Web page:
The Metropolitan Police have maintained their bullish stance against accusations of institutional corruption with another senior officer rejecting the claim.
A major report on the unsolved 1987 murder of private investigator Daniel Morgan, published last week, found that the force had concealed or denied failings in the case to protect its reputation.
It said this was “dishonesty on the part of the organisation for reputational benefit and constitutes a form of institutional corruption”.
In the wake of the report both Commissioner Dame Cressida Dick and Assistant Commissioner Nick Ephgrave rejected the stinging accusation.
They were joined on Wednesday by Deputy Commissioner Sir Stephen House, who told the London Assembly Police and Crime Committee: “The National Police Chiefs’ Council defines corruption as the improper exercise of power or privilege for the purpose of achieving a personal benefit or a benefit or detriment for another person.
“The Metropolitan Police Service does not accept that we are institutionally corrupt in this way.
“We don’t accept that we don’t have the necessary framework to identify and bring to book those who abuse the privilege of wearing a police uniform.
“And we don’t accept that corruption followed this case throughout the decades that we’ve been trying to find the offenders.”
However, he admitted that “occasionally we may be overly defensive” and said the force could do more to explain what it does and why.
Father-of-two Mr Morgan was murdered with an axe in the car park of the Golden Lion pub in Sydenham, south-east London, on March 10 1987.
Despite a string of police investigations and an inquest no-one has been brought to justice for his murder or for alleged corruption.
The report criticised the initial woefully inadequate inquiry, which saw the murder scene unsearched and left unguarded, and said that corruption had continued beyond the first investigation.
Sir Stephen said: “We accept and we deeply regret that corruption played a major part in the failure of the first investigation into Daniel Morgan’s murder.
“It’s quite clear that the acts of individual police officers undermined the investigation. As a senior police officer of 37 years’ service I deeply, deeply regret that.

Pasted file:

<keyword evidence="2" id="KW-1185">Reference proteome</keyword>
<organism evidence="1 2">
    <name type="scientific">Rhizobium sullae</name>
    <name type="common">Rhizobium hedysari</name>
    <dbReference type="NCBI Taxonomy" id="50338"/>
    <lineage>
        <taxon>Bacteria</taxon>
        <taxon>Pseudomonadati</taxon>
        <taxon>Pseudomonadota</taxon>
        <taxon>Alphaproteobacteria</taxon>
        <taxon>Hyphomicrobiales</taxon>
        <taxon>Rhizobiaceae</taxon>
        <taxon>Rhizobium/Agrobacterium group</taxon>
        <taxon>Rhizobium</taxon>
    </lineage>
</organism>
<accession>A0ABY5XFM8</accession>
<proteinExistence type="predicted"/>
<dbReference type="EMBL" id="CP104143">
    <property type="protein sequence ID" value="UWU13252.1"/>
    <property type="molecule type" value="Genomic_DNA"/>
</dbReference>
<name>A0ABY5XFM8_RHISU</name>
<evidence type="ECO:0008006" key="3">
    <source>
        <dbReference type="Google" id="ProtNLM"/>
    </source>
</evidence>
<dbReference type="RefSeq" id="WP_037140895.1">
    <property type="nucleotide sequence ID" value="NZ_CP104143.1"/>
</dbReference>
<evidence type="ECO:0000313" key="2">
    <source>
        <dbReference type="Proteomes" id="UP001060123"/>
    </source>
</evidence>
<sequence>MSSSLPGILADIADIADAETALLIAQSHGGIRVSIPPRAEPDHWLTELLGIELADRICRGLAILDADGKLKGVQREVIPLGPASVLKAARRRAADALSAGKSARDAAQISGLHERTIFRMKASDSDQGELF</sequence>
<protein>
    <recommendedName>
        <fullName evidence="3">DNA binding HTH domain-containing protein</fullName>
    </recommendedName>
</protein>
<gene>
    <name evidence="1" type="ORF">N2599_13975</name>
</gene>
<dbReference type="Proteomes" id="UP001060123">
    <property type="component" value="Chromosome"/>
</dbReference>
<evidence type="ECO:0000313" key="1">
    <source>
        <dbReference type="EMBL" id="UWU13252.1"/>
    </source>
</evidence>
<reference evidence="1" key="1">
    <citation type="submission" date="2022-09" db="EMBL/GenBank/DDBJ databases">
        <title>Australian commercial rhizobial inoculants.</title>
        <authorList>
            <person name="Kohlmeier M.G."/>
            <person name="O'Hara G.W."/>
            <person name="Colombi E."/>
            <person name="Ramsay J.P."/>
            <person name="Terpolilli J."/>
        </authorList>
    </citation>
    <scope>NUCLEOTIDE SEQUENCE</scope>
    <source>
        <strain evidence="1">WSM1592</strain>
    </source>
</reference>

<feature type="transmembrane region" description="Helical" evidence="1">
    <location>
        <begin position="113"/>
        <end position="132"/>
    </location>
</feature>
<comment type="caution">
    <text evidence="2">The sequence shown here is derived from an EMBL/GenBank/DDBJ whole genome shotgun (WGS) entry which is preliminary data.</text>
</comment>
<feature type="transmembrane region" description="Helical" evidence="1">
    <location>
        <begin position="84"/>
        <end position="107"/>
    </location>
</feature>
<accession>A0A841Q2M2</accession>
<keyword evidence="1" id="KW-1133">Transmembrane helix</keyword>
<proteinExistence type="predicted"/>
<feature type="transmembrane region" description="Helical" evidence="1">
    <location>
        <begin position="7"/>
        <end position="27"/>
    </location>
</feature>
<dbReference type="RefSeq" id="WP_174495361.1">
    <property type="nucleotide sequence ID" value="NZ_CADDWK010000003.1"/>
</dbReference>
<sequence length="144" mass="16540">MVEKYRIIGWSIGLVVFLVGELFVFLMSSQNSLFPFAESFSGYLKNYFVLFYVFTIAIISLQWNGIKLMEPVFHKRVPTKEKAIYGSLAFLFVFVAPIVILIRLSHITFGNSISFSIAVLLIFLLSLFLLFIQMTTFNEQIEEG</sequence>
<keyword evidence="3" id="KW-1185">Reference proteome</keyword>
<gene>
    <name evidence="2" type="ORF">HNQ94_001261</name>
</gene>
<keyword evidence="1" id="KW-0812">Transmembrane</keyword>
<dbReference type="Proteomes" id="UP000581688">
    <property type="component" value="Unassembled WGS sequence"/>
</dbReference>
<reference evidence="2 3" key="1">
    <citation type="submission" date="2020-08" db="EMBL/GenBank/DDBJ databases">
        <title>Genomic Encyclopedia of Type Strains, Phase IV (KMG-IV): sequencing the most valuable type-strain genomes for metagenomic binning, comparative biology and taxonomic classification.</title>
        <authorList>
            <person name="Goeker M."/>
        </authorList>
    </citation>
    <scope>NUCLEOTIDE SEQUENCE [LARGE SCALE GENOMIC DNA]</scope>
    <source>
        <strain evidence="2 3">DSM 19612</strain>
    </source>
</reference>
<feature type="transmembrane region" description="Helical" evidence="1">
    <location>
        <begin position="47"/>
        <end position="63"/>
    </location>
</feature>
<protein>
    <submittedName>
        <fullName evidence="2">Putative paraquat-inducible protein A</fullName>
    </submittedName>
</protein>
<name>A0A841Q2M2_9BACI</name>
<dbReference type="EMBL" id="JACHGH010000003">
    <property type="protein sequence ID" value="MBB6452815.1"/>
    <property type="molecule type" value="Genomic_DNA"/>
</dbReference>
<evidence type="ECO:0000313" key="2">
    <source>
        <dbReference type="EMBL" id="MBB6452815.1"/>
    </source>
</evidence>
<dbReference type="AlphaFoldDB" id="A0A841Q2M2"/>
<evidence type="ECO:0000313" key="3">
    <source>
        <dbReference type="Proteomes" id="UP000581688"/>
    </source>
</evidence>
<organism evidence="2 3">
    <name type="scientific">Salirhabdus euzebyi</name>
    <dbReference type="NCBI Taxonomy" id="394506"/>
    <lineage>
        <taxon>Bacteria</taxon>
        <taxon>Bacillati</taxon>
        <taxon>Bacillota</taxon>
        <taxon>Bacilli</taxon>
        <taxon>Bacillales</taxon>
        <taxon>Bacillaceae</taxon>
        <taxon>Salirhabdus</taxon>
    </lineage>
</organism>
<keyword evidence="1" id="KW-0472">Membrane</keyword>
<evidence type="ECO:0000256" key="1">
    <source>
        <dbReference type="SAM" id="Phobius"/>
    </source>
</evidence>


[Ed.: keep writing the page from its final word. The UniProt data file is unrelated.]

“It’s a source of anger and sadness for all right-thinking police officers.”
Mr Morgan’s brother, Alastair, who has campaigned for justice for his brother for decades, said on Tuesday that he has still not received a written apology from Dame Cressida.
Sir Stephen told the committee: “It’s quite clear that our failings compounded the pain suffered by Daniel Morgan’s family. For this we profoundly apologise.
“As the Commissioner has said, we recognised that the family has shown incredible grit, determination and courage over the years since the terrible murder.
“I hope the report provides the family with some of the answers to questions that have arisen over the past 34 years.
“I know from speaking to her yesterday that the Commissioner will shortly be writing directly to the Morgan family to set out the next steps that we as an organisation will be taking.”
Deputy Assistant Commissioner Barbara Grey has been appointed to lead the Met’s response to the report.
The force is carrying out a forensic review of the case and Sir Stephen insisted that there may be a chance “however remote” of solving the killing.
The report recommended that the Met ask a handwriting expert to examine a diary found in Mr Morgan’s desk to ensure that written entries were made by him.
It also said that the force should take DNA from relatives of a late police officer identified only as Z31, to compare with samples found on the handle of the axe used to murder Mr Morgan.
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